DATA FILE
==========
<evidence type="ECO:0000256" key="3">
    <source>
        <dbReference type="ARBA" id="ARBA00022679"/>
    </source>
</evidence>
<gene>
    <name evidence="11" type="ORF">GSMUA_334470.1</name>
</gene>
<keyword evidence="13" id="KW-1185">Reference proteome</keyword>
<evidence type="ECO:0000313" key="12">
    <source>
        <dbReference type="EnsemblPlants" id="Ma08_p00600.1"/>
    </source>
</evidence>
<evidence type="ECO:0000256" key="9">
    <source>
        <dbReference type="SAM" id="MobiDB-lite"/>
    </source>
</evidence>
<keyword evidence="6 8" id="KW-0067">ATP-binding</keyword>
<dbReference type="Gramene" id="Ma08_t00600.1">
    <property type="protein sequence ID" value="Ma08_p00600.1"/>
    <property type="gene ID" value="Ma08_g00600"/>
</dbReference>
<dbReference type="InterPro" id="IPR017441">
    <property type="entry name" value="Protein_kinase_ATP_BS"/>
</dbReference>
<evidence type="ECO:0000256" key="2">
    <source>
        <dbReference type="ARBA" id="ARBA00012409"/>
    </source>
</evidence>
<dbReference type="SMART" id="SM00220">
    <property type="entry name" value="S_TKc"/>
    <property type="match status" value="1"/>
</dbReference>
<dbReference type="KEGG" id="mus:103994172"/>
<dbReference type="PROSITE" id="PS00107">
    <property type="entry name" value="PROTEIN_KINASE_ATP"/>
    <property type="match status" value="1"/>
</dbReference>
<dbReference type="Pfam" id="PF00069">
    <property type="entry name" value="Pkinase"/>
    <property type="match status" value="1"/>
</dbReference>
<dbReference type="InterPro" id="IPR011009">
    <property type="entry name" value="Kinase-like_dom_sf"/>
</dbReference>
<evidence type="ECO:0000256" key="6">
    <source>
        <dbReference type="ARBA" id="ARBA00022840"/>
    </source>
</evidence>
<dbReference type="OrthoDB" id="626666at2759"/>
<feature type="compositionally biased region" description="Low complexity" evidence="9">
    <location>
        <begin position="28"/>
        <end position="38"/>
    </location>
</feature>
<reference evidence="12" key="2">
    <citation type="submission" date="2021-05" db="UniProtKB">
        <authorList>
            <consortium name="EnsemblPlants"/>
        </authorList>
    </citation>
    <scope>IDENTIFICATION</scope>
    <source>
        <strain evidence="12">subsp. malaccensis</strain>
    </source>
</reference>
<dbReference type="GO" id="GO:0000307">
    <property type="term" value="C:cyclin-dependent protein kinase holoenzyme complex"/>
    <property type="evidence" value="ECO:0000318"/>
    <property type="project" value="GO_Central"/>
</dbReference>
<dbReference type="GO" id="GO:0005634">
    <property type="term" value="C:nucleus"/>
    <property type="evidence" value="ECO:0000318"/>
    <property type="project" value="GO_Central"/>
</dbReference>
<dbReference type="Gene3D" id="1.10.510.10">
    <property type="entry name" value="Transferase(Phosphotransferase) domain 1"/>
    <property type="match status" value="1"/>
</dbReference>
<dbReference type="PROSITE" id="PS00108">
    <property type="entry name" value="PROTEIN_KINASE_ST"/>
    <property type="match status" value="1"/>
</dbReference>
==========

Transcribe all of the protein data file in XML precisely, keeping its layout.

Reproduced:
<evidence type="ECO:0000256" key="3">
    <source>
        <dbReference type="ARBA" id="ARBA00022679"/>
    </source>
</evidence>
<gene>
    <name evidence="11" type="ORF">GSMUA_334470.1</name>
</gene>
<keyword evidence="13" id="KW-1185">Reference proteome</keyword>
<evidence type="ECO:0000313" key="12">
    <source>
        <dbReference type="EnsemblPlants" id="Ma08_p00600.1"/>
    </source>
</evidence>
<evidence type="ECO:0000256" key="9">
    <source>
        <dbReference type="SAM" id="MobiDB-lite"/>
    </source>
</evidence>
<keyword evidence="6 8" id="KW-0067">ATP-binding</keyword>
<dbReference type="Gramene" id="Ma08_t00600.1">
    <property type="protein sequence ID" value="Ma08_p00600.1"/>
    <property type="gene ID" value="Ma08_g00600"/>
</dbReference>
<dbReference type="InterPro" id="IPR017441">
    <property type="entry name" value="Protein_kinase_ATP_BS"/>
</dbReference>
<evidence type="ECO:0000256" key="2">
    <source>
        <dbReference type="ARBA" id="ARBA00012409"/>
    </source>
</evidence>
<dbReference type="SMART" id="SM00220">
    <property type="entry name" value="S_TKc"/>
    <property type="match status" value="1"/>
</dbReference>
<dbReference type="KEGG" id="mus:103994172"/>
<dbReference type="PROSITE" id="PS00107">
    <property type="entry name" value="PROTEIN_KINASE_ATP"/>
    <property type="match status" value="1"/>
</dbReference>
<dbReference type="Pfam" id="PF00069">
    <property type="entry name" value="Pkinase"/>
    <property type="match status" value="1"/>
</dbReference>
<dbReference type="InterPro" id="IPR011009">
    <property type="entry name" value="Kinase-like_dom_sf"/>
</dbReference>
<evidence type="ECO:0000256" key="6">
    <source>
        <dbReference type="ARBA" id="ARBA00022840"/>
    </source>
</evidence>
<dbReference type="OrthoDB" id="626666at2759"/>
<feature type="compositionally biased region" description="Low complexity" evidence="9">
    <location>
        <begin position="28"/>
        <end position="38"/>
    </location>
</feature>
<reference evidence="12" key="2">
    <citation type="submission" date="2021-05" db="UniProtKB">
        <authorList>
            <consortium name="EnsemblPlants"/>
        </authorList>
    </citation>
    <scope>IDENTIFICATION</scope>
    <source>
        <strain evidence="12">subsp. malaccensis</strain>
    </source>
</reference>
<dbReference type="GO" id="GO:0000307">
    <property type="term" value="C:cyclin-dependent protein kinase holoenzyme complex"/>
    <property type="evidence" value="ECO:0000318"/>
    <property type="project" value="GO_Central"/>
</dbReference>
<dbReference type="GO" id="GO:0005634">
    <property type="term" value="C:nucleus"/>
    <property type="evidence" value="ECO:0000318"/>
    <property type="project" value="GO_Central"/>
</dbReference>
<dbReference type="Gene3D" id="1.10.510.10">
    <property type="entry name" value="Transferase(Phosphotransferase) domain 1"/>
    <property type="match status" value="1"/>
</dbReference>
<dbReference type="PROSITE" id="PS00108">
    <property type="entry name" value="PROTEIN_KINASE_ST"/>
    <property type="match status" value="1"/>
</dbReference>